When the MINI Cooper came back to North America in 2002, it offered driving excitement and British design elements together. Since then, it has matured a lot, but it still keeps its basic design features in 2019. Small size, boxy body lines, contrasting roof, big LED round headlights are the main features which every people can recognize it from miles away.
Although BMW decided to go with different body types of MINIs, this is the original design dates back to 1960s. Yes, it should still be considered as a hot-hatch in our book. This MINI still feels like go-kart which differentiates it from the others while still having BMW features and tech. The S badge makes it the sportier edition.
To be honest, there are not many things changed in the interior lately. If you are a MINI fan, you know this interior already. The big infotainment screen placed right in the middle, gauge cluster is fixed to the steering column, infotainment controls located in a very inconvenient location where your armrest gets in the way, and a handbrake which is placed right beside the infotainment buttons and you always end up pressing infotainment buttons while you are trying it to pull the handbrake. The priority of MINI is more of the looks than being functional, and we totally get it.
Although it is made in Germany, it is harder to find the typical BMW interior quality as there are semi-hard touch plastics all around the cabin. It is still better than the competition, but if you are looking for high-quality materials or craftsmanship, MINI may not be the best option for you.
MINI is trying to be “Mini”, and you will immediately feel that there is no rear legroom or cargo space in MINI Cooper. The front legroom and headroom is not bad. Considering its small dimensions and its driver-focused design, this should not be an important problem for potential buyers.
Engine and Drivetrain
2019 Cooper S has still the same drivetrain, nothing really changed. 2.0 liter 4 cylinder turbocharged engine produces 189 horsepower and 207 ft/lb torque which BMW also uses. You can adjust the torque curve by choosing different driving modes, and we really like the Sport mode as it allows the most torque down low RPMs which makes it super fun and agile in the city. It also comes with 6-speed Steptronic transmission which shifts pretty quickly and smoothly. However, we are hoping that BMW offers paddle shifters as this is still a sporty hatchback, it definitely deserves it for sporty driving. In 2020 models, BMW ditched the 6-speed Steptronic transmission and changed it with a 7-speed Dual Clutch transmission which is more suitable for sporty driving.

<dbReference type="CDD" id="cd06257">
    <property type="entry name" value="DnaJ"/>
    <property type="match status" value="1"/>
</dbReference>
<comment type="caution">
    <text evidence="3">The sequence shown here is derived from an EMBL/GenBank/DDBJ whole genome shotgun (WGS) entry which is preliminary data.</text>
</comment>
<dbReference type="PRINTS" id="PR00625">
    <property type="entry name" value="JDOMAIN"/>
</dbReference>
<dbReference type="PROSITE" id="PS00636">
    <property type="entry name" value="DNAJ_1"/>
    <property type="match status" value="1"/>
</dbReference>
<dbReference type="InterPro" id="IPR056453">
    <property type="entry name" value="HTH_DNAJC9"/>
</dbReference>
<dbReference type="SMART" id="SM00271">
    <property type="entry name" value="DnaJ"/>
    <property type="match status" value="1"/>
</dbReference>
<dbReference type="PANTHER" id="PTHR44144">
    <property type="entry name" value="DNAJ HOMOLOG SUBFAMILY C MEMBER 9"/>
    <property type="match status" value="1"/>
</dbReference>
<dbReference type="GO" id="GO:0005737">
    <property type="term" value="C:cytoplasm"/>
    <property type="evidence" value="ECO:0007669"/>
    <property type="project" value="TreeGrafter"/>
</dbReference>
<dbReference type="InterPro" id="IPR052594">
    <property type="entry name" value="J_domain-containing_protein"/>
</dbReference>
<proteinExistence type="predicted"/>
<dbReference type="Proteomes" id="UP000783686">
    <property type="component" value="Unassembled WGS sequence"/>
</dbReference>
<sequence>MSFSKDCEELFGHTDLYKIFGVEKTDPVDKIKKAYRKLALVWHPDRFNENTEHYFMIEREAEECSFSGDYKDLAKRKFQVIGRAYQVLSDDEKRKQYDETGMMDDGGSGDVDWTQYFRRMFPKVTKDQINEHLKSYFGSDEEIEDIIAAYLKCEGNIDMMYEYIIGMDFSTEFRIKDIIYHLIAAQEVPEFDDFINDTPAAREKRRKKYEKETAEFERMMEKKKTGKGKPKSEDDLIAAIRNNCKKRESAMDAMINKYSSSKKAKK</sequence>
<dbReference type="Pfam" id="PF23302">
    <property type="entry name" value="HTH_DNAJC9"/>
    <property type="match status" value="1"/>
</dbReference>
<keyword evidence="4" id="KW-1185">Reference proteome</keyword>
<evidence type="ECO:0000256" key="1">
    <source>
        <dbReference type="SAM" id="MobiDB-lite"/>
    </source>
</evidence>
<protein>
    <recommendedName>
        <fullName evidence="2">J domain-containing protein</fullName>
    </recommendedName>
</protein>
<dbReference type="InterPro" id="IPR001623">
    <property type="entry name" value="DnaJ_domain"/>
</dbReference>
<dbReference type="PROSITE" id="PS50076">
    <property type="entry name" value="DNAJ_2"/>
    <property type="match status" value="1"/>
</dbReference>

Another thing that BMW should offer at least as an option with Cooper S is it also doesn’t come with limited-slip differential but stability control system mimics the limited-slip by applying the brake to the inner wheel when you are cornering. However, if you completely disable the traction and stability control, it also stops applying brakes which means you are on your own with an open diff front-wheel drive hatchback, which is not the ideal combination.
Speaking of cornering, this is one of the best parts about owning a Cooper S. It handles really well, despite having no limited-slip differential. Although it is a front-wheel drive, due to its short wheelbase, the car is always tail-happy at the limit, and understeers less than a regular front-wheel-drive car. The suspension is tuned on the stiffer side, which is good for sporty driving but not the best if you daily drive it as you have to be careful with the potholes. The steering feel is on the heavier side as well, it can get softer by switching comfort or eco mode, which I felt more natural when it was softer. Unfortunately, you cannot customize your selections, so you have to go either Sport mode for best low-mid range torque usability and best throttle response or Comfort mode for the best steering feeling but then you have to deal with delayed throttle response.
Many people would want to stay either in Comfort and Sport mode depending on their driving circumstances in a sporty hatchback and this is totally understandable. However, BMW offers an interesting quirk with MINI. In Eco mode, MINI allows you to coast when you go downhill. Normally if you go downhill and leave the car in D, it will keep the RPMs at a certain level but that means engine braking so the car will eventually slow down. However, in MINI’s Eco mode, the car decreases the RPMs almost to idling level so that the car will engine break less that means it can coast more without giving any throttle input, this is a really smart way of implementing Eco mode, despite it requires a lot of patience driving it every day especially when climbing uphill.
Our particular tester is the 60 Years Edition which is a special edition for the 60th Year Anniversary of the first MINI Cooper on the road. This unit also has the most traditional color combo, called British Racing Green and Pepper White roof & Mirror Caps as well as hood stripes. This special edition comes with special 17″ rims, Leather Steering Wheel with 60th Anniversary badge, as well as special interior surfaces, Leather Seats, 60 Years sticker on the hood and so on. You have to pay the premium to get the special edition, which costs around $6900.
MINI Cooper S starts at $27,390 and there are three different trims. There are also endless different options and color combinations. It shouldn’t be hard to get closer to $40,000 range if you choose all the options. Our tester is priced at $35,690 and we think it is not overpriced considering you are getting one of the most popular hot-hatches on the market which is made by BMW (in Germany) with great driving dynamics.
Article and Photos by Dan Gunay
For the most up-to-date and detailed information please visit: http://www.mini.ca